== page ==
The owners of this Hawthorn abode moved to Melbourne to build their perfect family home after living in New York for many years. They enlisted Peachy Green to create their dream garden, with hopes of bringing a subtle taste of their old city to their new home in Melbourne.
Peachy Green director Frances Hale says the clients had fallen ‘in love’ with the iconic New York high-line project – a converted stretch of abandoned railroad turned public park shrouded in greenery. The full and romantic work of Dutch garden designer, Piet Oudolf was another major reference point for the Xavier project.
‘The inspiration was to integrate a wild, organic, woody meadow planting theme with ornamental grasses and flowers for picking,’ Frances explains.
This textured greenery, featuring dense grasses like Frosted Curls Carex, also serves to soften the solid structure of the Bryant Alsop-designed house.
Peachy Green created defined zones to bring the outside world into the home, showcased best in the calming views of the internal courtyard. An inviting ‘entrance garden’ helps welcome visitors to the home, as its rich mixture of flowering shrubs and tall foliage contrasts the concrete pathway from the street.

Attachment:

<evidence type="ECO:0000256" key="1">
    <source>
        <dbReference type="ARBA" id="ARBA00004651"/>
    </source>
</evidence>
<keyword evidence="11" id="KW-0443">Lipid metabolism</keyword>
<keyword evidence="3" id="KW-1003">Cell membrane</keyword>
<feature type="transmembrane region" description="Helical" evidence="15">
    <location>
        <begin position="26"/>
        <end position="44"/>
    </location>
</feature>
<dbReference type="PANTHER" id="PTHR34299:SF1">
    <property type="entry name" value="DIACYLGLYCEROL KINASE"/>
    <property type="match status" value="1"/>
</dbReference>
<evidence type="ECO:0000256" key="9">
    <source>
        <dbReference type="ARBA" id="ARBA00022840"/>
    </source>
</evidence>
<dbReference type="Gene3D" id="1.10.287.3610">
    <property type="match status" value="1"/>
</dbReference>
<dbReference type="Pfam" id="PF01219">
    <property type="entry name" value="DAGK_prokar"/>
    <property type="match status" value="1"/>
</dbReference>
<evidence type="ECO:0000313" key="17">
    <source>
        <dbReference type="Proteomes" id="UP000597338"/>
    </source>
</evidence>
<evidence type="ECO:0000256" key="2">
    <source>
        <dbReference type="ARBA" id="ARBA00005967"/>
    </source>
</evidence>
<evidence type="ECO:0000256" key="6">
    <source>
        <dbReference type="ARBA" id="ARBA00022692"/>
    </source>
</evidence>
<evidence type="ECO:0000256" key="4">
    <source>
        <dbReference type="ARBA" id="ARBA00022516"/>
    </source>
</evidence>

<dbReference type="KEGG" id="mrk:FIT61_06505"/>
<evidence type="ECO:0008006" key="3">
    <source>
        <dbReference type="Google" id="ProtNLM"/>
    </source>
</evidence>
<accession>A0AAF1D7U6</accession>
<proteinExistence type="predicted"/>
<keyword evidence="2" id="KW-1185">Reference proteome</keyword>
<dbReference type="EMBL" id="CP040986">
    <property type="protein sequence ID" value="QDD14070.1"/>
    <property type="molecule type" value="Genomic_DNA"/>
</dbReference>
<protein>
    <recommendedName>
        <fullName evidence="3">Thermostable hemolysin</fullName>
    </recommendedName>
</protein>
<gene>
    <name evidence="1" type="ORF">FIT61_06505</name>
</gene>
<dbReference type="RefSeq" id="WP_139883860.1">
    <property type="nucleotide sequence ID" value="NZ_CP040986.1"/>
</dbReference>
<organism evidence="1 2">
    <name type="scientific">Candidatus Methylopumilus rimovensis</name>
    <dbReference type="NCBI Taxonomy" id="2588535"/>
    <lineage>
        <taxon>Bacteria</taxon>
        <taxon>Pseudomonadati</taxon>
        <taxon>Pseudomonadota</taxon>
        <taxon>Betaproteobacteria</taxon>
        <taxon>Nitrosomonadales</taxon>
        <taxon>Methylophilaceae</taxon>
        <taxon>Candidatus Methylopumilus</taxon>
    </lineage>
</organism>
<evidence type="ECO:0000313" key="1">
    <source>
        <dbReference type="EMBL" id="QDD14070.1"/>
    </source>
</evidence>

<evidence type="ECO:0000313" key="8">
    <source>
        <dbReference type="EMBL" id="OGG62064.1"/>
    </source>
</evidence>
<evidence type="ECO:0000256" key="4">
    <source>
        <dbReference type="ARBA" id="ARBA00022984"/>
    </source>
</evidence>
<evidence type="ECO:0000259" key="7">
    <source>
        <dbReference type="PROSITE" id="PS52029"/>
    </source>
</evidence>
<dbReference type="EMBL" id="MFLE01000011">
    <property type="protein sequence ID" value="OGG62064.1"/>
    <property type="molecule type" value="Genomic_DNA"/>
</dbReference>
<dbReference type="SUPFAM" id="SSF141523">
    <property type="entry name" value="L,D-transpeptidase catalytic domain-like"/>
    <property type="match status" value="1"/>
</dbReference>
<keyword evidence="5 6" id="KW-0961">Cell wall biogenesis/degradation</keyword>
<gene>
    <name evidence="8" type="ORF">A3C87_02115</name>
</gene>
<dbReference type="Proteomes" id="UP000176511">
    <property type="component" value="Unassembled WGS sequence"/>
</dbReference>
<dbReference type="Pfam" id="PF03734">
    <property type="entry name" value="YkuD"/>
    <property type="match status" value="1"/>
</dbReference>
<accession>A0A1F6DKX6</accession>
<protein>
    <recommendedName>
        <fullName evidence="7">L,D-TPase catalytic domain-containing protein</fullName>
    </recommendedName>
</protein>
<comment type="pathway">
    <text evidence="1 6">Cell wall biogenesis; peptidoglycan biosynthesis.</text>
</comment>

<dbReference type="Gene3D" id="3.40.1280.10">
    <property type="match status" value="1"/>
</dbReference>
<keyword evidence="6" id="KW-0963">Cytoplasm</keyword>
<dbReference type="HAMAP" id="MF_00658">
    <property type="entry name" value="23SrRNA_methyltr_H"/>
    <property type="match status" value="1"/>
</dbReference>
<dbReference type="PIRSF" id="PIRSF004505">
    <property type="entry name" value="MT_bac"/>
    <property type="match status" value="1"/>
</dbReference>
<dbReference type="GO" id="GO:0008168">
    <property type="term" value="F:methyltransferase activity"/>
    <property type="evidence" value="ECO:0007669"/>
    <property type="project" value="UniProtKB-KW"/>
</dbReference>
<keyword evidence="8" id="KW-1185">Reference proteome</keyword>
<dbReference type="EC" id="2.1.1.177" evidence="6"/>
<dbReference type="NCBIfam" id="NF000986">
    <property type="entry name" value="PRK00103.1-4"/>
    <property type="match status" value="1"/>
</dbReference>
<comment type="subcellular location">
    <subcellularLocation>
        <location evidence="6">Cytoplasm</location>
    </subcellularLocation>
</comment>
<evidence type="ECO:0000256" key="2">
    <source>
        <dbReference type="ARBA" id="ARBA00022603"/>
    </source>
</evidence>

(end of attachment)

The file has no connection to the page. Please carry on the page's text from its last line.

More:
‘[The vision was to] create a journey through the garden, viewed as you move through the house’, Frances added.
There’s also a north-facing rear garden and lawn area featuring crazy paving. Add in a custom concrete seat and barbecue by Hungry Wolf Studio, and the space is equal parts practical and peaceful.
But Frances says the true highlight of the project is how the resulting design will continue to ‘grow and settle’ over time – like all good gardens should.
‘The trees will get bigger and create more shade to the paved alfresco terrace,’ she notes.
‘We have added to the planting during maintenance visits to fill out areas with plants that are thriving in the conditions and to introduce new colours the clients love. Although not gardeners, the owners are inspired to get out in the garden and try planting new flowers. It has become a passion for them.’
See more of Peachy Green’s work here.